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Breast cancer is a global concern. Published studies indicate that 43% of Black and ethnic minority women interviewed have reported that they did not practice breast awareness because they did not know the relevant breast changes that occur in breast cancer. Black women are also more likely to receive a diagnosis of breast cancer when it is in an advanced stage. This pilot study aimed to address the views of Black British women on breast health awareness and breast health screening practices. METHODS AND
In this qualitative study I used semi-structured interviews were used to investigate breast health perceptions, practices and education in a pilot sample of ten women. KEY
Women held numerous perceptions of breast cancer which ranged from no knowledge to well informed through receiving extensive education. Two out of ten women were relatively uneducated with regard to breast self examination (BSE). The remaining eight women participated in a variety of screening routines which varied from undertaking BSE everyday to once every few months. Women's experience of breast health education was also variable. One woman, younger woman, had not received any health education advice in relation to breast health awareness or BSE. The remaining nine women had received some health advice following visit to their General Practitioners, Medical consultant, media information or as a result of participating in mammographic screening.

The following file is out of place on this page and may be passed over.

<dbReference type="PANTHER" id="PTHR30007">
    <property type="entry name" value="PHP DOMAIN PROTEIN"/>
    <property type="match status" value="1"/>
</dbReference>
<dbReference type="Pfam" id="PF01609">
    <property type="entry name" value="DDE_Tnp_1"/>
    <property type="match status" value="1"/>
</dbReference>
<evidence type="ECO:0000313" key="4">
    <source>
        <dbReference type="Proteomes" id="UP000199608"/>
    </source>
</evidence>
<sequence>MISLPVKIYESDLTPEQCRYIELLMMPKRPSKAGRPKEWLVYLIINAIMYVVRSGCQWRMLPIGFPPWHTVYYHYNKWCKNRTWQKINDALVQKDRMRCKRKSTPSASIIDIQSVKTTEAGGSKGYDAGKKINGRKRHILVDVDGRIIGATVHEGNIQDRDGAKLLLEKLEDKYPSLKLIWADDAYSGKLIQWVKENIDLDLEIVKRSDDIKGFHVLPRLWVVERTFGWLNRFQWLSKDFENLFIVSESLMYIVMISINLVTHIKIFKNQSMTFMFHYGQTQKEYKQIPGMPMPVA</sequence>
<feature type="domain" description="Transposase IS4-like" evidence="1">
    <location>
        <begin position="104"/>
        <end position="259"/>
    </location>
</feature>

Black British women require health education that focuses on breast cancer and its associated risk factors, technique of BSE, and national breast cancer screening recommendations.
School of Health Sciences and Social Care, Mary Seacole Building, Brunel University, Uxbridge UB8 3PH Middlesex, United Kingdom.
This article was published in the following journal.
Name: European journal of oncology nursing : the official journal of European Oncology Nursing Society
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A rare, benign, inflammatory breast disease occurring in premenopausal women shortly after a recent pregnancy. The origin is unknown but it is commonly mistaken for malignancy and sometimes associated with BREAST FEEDING and the use of ORAL CONTRACEPTIVES.
Nurses whose goal is to improve health and quality of life in a population or community through the prevention and treatment of disease and other physical and mental health conditions, the surveillance of cases and health indicators, and the promotion of healthy behaviors through public education and awareness.
The concept covering the physical and mental conditions of women.
An important aggregate factor in epidemiological studies of women's health. The concept usually includes the number and timing of pregnancies and their outcomes, the incidence of breast feeding, and may include age of menarche and menopause, regularity of menstruation, fertility, gynecological or obstetric problems, or contraceptive usage.
Men and women working in the provision of health services, whether as individual practitioners or employees of health institutions and programs, whether or not professionally trained, and whether or not subject to public regulation. (From A Discursive Dictionary of Health Care, 1976)
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